But a changing climate is only part of the problem for dairy farmers. With rising demand for dairy products, scientists have worked to breed cows that are more productive and efficient. These breeding improvements have helped the average California dairy cow produce 55 percent more milk than in the mid-1980s, but the improvements also have effectively stoked the animals’ internal temperatures, making it more difficult for them to cope with climbing external temperatures. 

“Cows have had problems with heat stress for a while due to changes in climate, with warmer temperatures for longer seasons,” said Alycia Drwencke, a dairy management specialist for Cornell Cooperative Extension who was involved in the UC Davis cooling research as a student. “But then we’ve also seen genetic changes within cows that cause them to produce more milk.” 

The Right Amount of Cool

The Western Cooling Efficiency Center first began exploring better options for cooling cows to help California’s dairy industry during the drought that ended in 2017.

The researchers began by comparing four different systems for cooling cows. 

One used mats buried underneath the cows’ sand bedding. In theory, water flowing through the mats would absorb heat from the cows through conduction, then the heated water would be transferred to a chiller and cycled back to the mats. Another method used a “swamp cooler,” with ducts blowing water-cooled air over the animals while they rested.  

Researchers also tested a method that used traditional water and fans but moved the fans closer to the water to promote evaporation from the cows’ bodies. In another trial, the sprayers were used for a shorter period of time. 

None of the systems was able to cool the animals sufficiently.

Controlling the controls

Theresa Pistochini, engineering manager at the center, realized there were opportunities within the cooling systems that farmers were already using. 

If they could predict how long it would take a cow’s fur to dry based on ambient conditions, that timing could determine how frequently the cows needed to be sprayed and when and how fast to run the fans.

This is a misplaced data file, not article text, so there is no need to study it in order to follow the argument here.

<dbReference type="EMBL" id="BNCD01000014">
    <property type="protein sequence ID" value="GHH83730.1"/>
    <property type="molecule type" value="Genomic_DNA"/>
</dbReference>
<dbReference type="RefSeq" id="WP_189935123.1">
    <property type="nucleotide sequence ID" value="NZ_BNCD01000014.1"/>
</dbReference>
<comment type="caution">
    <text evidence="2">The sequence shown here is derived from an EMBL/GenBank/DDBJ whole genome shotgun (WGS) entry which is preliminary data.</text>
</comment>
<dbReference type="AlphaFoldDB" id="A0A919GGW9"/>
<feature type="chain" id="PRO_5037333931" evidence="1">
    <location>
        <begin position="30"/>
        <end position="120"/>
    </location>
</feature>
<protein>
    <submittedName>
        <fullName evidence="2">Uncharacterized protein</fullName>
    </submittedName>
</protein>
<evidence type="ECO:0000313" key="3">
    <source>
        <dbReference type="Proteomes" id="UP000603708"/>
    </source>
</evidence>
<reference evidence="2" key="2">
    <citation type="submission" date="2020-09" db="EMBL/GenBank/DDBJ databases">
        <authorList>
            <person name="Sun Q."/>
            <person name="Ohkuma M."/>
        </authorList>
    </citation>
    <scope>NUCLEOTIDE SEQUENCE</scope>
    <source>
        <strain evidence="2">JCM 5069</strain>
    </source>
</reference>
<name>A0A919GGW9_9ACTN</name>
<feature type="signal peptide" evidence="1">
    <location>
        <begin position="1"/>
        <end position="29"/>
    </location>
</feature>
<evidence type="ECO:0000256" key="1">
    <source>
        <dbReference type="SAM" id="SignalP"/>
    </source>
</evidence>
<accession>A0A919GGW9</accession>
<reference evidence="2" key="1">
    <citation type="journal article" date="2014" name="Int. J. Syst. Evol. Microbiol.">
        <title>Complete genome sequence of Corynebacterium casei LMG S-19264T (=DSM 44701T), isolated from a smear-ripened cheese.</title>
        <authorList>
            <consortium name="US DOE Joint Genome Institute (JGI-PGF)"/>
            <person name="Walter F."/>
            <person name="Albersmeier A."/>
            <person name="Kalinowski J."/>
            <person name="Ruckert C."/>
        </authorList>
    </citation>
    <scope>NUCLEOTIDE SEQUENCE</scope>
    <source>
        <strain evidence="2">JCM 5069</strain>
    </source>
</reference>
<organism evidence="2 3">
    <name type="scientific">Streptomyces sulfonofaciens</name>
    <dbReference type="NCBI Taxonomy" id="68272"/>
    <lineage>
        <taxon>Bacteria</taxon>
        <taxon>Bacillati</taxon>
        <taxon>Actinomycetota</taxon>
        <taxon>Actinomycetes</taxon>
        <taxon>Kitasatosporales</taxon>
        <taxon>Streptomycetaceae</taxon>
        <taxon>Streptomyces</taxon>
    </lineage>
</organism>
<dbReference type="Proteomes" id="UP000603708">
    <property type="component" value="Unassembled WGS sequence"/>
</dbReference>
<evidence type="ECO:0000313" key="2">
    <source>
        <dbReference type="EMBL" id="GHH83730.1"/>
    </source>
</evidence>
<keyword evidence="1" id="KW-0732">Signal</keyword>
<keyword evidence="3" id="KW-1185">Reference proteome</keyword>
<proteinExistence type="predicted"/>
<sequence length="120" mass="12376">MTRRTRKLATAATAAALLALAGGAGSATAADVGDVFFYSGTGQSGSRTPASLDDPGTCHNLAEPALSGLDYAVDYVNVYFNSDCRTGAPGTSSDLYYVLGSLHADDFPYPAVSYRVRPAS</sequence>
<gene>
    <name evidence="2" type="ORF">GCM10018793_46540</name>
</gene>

The researchers came up with an algorithm that uses ambient temperature and humidity levels to guide the output of water and air in the sprayers and fans used to cool the cows. The formula helps optimize water and electricity usage, while ensuring that cows are properly cooled.

The researchers successfully tested the model on a dairy farm in Tulare County this summer by installing a controller unit in a barn’s existing cooling system.

They projected that the savings demonstrated by the model-based controller could reduce annual electricity consumption by 20 percent and water consumption by 40 percent. 

Van Os and her students also tried out a new cooling system at Rosy Lane Holsteins in Watertown, Wisconsin. 

Before, the farm would cool its cows in a holding area using sprinklers, right before they were milked.

“We saw how inefficient that was because a lot of water wouldn’t hit the cows,” said Lloyd Holterman, a farmer and member of Rosy Lane Holsteins.

The farm moved its showerheads into the milking parlor, where it now sprays the cows as they are being milked. According to Holterman, Van Os’ students tested the cows and confirmed that their new method was working to cool them. 

The farm has also noticed a drop in utility usage.

“We are using so much less water now,” Holterman said. 

According to Pistochini, their new control system has the potential to help save energy and water while also maintaining the state’s milk production, aligning  with California’s aggressive climate change goals.

“We’re really thinking about ways we can use less electricity and less water but not compromise the outcome, and that’s exactly what we’re doing,” Pistochini said. 

The Western Cooling Efficiency Center has filed a patent for this technology. Currently, the Center is hoping to find an industry partner to license and deploy controls to the dairy industry. 

“We’re looking for someone out there to commercialize and invest in it,” Pistochini said. 

Dijkstra, who is concerned about water availability and the price of energy, said it would be nice to have something that precisely measures when and how much water to use.

“That would be a great way to save water,” he said.